As was universally expected the Reserve Bank of New Zealand (RBNZ) left the Official Cash Rate (OCR) unchanged at 1.75% today.
We wouldn’t have been surprised if the Bank had moved its projection of the first tightening forward a touch reflecting recent inflation developments. However they have concluded in their Statement today that developments since their last MPS in February have been neutral for monetary policy and that “monetary policy will be accommodative for a considerable period”.
We always thought the Bank would “look through” the recent March inflation spike. They are clearly of the view that the upside surprise was entirely due to transitory factors – in fact their one-year-ahead headline CPI forecast is now LOWER than they were projecting in February.
The RBNZ sees inflation settling back at around 2.0% in time, and they have revised up their tradeables inflation reflecting the weaker exchange rate since February. However, they have revised down their outlook for non-tradeables (i.e. domestic) inflation. The RBNZ clearly sees the surprisingly weak GDP out-turn for the December quarter as more than just due to timing factors. We have some sympathy for that view, in fact our GDP forecasts remain lower than the Bank’s.
The upshot is conditions are not yet in place for the RBNZ to be concerned about a sustained rise in core inflation. Indeed wage inflation remains subdued with the Labour Cost Index, if anything trending down recently and the RBNZ’s preferred measure of core inflation (from its sectoral factor model) flat-lining in sympathy at around 1.5%, well short of the 2.0% mid-point of the target band.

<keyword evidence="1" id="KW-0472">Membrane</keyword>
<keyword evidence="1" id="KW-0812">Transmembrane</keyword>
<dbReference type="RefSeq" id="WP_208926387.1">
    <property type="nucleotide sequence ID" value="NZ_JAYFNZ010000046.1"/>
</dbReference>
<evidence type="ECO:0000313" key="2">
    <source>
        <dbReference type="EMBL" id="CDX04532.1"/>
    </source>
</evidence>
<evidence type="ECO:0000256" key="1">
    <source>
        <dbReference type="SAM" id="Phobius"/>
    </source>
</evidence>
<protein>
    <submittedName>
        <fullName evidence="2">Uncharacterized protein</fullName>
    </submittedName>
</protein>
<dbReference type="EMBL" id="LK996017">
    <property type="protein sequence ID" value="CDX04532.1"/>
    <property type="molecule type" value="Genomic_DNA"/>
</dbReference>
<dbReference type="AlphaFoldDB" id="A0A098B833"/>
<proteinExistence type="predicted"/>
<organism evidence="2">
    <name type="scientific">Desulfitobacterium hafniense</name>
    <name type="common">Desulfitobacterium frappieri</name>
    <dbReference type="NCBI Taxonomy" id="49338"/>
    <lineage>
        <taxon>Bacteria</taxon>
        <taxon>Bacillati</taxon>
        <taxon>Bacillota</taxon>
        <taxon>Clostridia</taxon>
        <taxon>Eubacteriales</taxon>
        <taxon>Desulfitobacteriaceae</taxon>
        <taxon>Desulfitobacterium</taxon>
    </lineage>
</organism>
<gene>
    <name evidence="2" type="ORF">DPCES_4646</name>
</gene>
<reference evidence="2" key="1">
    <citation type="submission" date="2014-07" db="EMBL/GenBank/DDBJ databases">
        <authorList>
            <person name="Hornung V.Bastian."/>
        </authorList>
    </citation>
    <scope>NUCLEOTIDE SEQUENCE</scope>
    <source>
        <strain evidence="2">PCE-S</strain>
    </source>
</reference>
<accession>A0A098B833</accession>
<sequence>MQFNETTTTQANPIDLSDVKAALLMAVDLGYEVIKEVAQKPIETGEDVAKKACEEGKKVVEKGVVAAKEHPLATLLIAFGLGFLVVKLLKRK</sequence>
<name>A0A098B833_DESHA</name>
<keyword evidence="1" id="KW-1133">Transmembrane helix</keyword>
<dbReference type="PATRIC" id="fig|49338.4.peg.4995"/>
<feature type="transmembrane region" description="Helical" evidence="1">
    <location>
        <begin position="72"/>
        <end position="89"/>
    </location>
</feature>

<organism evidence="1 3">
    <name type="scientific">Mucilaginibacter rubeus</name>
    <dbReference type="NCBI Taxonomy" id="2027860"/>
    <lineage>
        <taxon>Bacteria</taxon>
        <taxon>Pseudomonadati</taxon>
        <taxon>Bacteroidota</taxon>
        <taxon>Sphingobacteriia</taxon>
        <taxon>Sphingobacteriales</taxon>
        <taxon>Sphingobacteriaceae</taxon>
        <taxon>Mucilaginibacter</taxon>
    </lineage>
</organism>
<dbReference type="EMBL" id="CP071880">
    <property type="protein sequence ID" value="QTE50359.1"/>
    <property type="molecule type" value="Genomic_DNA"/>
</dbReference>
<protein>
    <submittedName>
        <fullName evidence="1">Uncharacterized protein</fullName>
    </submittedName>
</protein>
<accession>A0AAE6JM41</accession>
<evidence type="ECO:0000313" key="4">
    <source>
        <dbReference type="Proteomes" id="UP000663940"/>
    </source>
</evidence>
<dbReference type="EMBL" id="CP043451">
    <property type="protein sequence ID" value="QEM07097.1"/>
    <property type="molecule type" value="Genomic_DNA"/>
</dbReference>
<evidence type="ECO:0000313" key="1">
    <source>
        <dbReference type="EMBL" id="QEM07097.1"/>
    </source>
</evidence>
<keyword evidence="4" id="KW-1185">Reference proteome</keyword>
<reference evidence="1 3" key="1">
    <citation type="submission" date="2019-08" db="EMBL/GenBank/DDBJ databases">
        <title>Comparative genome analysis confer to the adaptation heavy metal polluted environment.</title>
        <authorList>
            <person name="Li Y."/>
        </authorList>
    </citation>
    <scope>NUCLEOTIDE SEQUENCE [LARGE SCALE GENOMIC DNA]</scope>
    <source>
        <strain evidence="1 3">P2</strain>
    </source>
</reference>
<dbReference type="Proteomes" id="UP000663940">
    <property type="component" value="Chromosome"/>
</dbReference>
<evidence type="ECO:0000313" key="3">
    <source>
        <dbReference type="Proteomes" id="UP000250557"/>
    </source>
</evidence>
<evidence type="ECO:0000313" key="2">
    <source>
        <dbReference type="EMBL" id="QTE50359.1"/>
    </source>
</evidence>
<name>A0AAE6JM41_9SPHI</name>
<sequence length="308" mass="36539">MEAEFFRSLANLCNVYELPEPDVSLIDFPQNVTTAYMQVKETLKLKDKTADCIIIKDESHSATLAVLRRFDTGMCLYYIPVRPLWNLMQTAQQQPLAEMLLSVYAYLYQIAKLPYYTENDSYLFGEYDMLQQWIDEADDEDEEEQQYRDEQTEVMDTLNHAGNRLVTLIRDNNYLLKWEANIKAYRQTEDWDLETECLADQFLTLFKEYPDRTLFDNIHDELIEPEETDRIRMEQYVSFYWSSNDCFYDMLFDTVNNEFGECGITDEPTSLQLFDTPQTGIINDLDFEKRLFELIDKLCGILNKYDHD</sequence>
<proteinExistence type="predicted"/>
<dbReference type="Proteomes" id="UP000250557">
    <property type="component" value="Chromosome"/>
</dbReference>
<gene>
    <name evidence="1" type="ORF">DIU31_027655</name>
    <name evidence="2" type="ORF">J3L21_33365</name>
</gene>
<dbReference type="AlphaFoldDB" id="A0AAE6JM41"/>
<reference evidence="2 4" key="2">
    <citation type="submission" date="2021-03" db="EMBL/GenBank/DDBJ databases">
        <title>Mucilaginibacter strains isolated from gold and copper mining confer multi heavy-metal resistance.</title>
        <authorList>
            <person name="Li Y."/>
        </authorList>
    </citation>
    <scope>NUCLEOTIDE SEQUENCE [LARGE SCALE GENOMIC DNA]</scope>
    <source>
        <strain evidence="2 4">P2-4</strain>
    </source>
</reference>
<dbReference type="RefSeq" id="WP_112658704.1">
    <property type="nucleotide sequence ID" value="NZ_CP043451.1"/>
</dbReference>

So with their medium-term inflation projections unchanged they also have a set of interest rate projections that continues to flag no need for tightening for a considerable time. For the RBNZ that continues to mean late 2019. We’d still be surprised if we could get that far out without a tweak higher in the OCR. We continue to expect a first hike in May next year, but acknowledge considerable uncertainty in that projection.
Today’s benign Statement also probably reflects the Bank is getting what its wants right now. The New Zealand dollar is heading lower and retail lending rates are already heading higher, taking some heat out of the housing market. No need to upset the apple cart.
In terms of our asset allocation positions there are no implications in this release today. We remain of the view that global bond yields will continue to trend higher and New Zealand yields will head higher too, but are likely to out-perform the global market. We are underweight both fixed income sectors but with a larger position in global fixed. We are also overweight foreign currency so our portfolios are benefitting from a weaker New Zealand dollar.
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